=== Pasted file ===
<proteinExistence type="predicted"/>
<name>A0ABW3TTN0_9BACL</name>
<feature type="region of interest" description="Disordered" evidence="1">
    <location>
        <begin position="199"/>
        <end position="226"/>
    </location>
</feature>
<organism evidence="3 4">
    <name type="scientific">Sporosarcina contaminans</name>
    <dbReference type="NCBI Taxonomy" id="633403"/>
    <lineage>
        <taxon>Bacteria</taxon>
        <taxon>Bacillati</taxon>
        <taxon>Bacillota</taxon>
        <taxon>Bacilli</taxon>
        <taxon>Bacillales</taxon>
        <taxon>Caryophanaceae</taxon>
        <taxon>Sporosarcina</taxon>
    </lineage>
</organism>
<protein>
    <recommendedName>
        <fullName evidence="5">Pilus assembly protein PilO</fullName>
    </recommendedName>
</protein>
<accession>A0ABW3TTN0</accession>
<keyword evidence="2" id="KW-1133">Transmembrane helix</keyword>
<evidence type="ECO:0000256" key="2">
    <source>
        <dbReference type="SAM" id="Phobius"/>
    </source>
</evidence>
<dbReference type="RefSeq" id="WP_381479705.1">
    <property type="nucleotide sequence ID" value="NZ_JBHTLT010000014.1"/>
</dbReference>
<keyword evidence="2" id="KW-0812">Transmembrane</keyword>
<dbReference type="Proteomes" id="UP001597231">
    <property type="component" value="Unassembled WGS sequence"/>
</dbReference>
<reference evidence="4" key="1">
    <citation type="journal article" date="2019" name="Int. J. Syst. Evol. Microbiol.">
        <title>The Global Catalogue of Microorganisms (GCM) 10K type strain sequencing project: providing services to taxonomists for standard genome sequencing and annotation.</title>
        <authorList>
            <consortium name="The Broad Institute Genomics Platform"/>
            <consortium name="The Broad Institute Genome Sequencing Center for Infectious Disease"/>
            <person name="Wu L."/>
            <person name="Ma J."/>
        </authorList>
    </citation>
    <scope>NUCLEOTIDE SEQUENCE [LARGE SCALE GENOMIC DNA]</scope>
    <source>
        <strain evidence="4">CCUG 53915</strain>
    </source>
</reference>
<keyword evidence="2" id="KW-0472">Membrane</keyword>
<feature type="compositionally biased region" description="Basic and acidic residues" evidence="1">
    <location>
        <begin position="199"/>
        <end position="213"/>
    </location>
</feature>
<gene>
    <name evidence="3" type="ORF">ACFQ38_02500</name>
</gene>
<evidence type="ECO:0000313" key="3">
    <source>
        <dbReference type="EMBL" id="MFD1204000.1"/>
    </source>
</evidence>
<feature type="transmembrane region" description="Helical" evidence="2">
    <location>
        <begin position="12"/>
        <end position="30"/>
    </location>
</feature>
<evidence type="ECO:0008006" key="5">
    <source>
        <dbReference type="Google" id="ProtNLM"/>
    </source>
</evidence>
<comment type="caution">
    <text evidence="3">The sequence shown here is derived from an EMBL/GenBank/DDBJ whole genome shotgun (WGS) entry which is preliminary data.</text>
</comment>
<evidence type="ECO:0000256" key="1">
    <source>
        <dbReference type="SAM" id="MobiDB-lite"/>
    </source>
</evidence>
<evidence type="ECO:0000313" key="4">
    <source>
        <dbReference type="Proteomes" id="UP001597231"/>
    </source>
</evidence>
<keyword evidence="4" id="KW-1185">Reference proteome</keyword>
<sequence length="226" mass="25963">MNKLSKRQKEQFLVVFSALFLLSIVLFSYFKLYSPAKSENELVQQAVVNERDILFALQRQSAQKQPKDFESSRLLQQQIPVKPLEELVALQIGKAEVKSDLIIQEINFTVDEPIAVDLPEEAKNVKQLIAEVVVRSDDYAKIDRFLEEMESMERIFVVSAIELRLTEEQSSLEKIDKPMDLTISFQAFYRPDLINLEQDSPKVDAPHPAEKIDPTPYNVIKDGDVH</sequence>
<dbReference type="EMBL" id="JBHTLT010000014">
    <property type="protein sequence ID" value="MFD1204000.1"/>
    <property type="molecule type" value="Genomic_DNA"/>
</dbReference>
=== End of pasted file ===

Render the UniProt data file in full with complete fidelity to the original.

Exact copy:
<proteinExistence type="predicted"/>
<name>A0ABW3TTN0_9BACL</name>
<feature type="region of interest" description="Disordered" evidence="1">
    <location>
        <begin position="199"/>
        <end position="226"/>
    </location>
</feature>
<organism evidence="3 4">
    <name type="scientific">Sporosarcina contaminans</name>
    <dbReference type="NCBI Taxonomy" id="633403"/>
    <lineage>
        <taxon>Bacteria</taxon>
        <taxon>Bacillati</taxon>
        <taxon>Bacillota</taxon>
        <taxon>Bacilli</taxon>
        <taxon>Bacillales</taxon>
        <taxon>Caryophanaceae</taxon>
        <taxon>Sporosarcina</taxon>
    </lineage>
</organism>
<protein>
    <recommendedName>
        <fullName evidence="5">Pilus assembly protein PilO</fullName>
    </recommendedName>
</protein>
<accession>A0ABW3TTN0</accession>
<keyword evidence="2" id="KW-1133">Transmembrane helix</keyword>
<evidence type="ECO:0000256" key="2">
    <source>
        <dbReference type="SAM" id="Phobius"/>
    </source>
</evidence>
<dbReference type="RefSeq" id="WP_381479705.1">
    <property type="nucleotide sequence ID" value="NZ_JBHTLT010000014.1"/>
</dbReference>
<keyword evidence="2" id="KW-0812">Transmembrane</keyword>
<dbReference type="Proteomes" id="UP001597231">
    <property type="component" value="Unassembled WGS sequence"/>
</dbReference>
<reference evidence="4" key="1">
    <citation type="journal article" date="2019" name="Int. J. Syst. Evol. Microbiol.">
        <title>The Global Catalogue of Microorganisms (GCM) 10K type strain sequencing project: providing services to taxonomists for standard genome sequencing and annotation.</title>
        <authorList>
            <consortium name="The Broad Institute Genomics Platform"/>
            <consortium name="The Broad Institute Genome Sequencing Center for Infectious Disease"/>
            <person name="Wu L."/>
            <person name="Ma J."/>
        </authorList>
    </citation>
    <scope>NUCLEOTIDE SEQUENCE [LARGE SCALE GENOMIC DNA]</scope>
    <source>
        <strain evidence="4">CCUG 53915</strain>
    </source>
</reference>
<keyword evidence="2" id="KW-0472">Membrane</keyword>
<feature type="compositionally biased region" description="Basic and acidic residues" evidence="1">
    <location>
        <begin position="199"/>
        <end position="213"/>
    </location>
</feature>
<gene>
    <name evidence="3" type="ORF">ACFQ38_02500</name>
</gene>
<evidence type="ECO:0000313" key="3">
    <source>
        <dbReference type="EMBL" id="MFD1204000.1"/>
    </source>
</evidence>
<feature type="transmembrane region" description="Helical" evidence="2">
    <location>
        <begin position="12"/>
        <end position="30"/>
    </location>
</feature>
<evidence type="ECO:0008006" key="5">
    <source>
        <dbReference type="Google" id="ProtNLM"/>
    </source>
</evidence>
<comment type="caution">
    <text evidence="3">The sequence shown here is derived from an EMBL/GenBank/DDBJ whole genome shotgun (WGS) entry which is preliminary data.</text>
</comment>
<evidence type="ECO:0000256" key="1">
    <source>
        <dbReference type="SAM" id="MobiDB-lite"/>
    </source>
</evidence>
<evidence type="ECO:0000313" key="4">
    <source>
        <dbReference type="Proteomes" id="UP001597231"/>
    </source>
</evidence>
<keyword evidence="4" id="KW-1185">Reference proteome</keyword>
<sequence length="226" mass="25963">MNKLSKRQKEQFLVVFSALFLLSIVLFSYFKLYSPAKSENELVQQAVVNERDILFALQRQSAQKQPKDFESSRLLQQQIPVKPLEELVALQIGKAEVKSDLIIQEINFTVDEPIAVDLPEEAKNVKQLIAEVVVRSDDYAKIDRFLEEMESMERIFVVSAIELRLTEEQSSLEKIDKPMDLTISFQAFYRPDLINLEQDSPKVDAPHPAEKIDPTPYNVIKDGDVH</sequence>
<dbReference type="EMBL" id="JBHTLT010000014">
    <property type="protein sequence ID" value="MFD1204000.1"/>
    <property type="molecule type" value="Genomic_DNA"/>
</dbReference>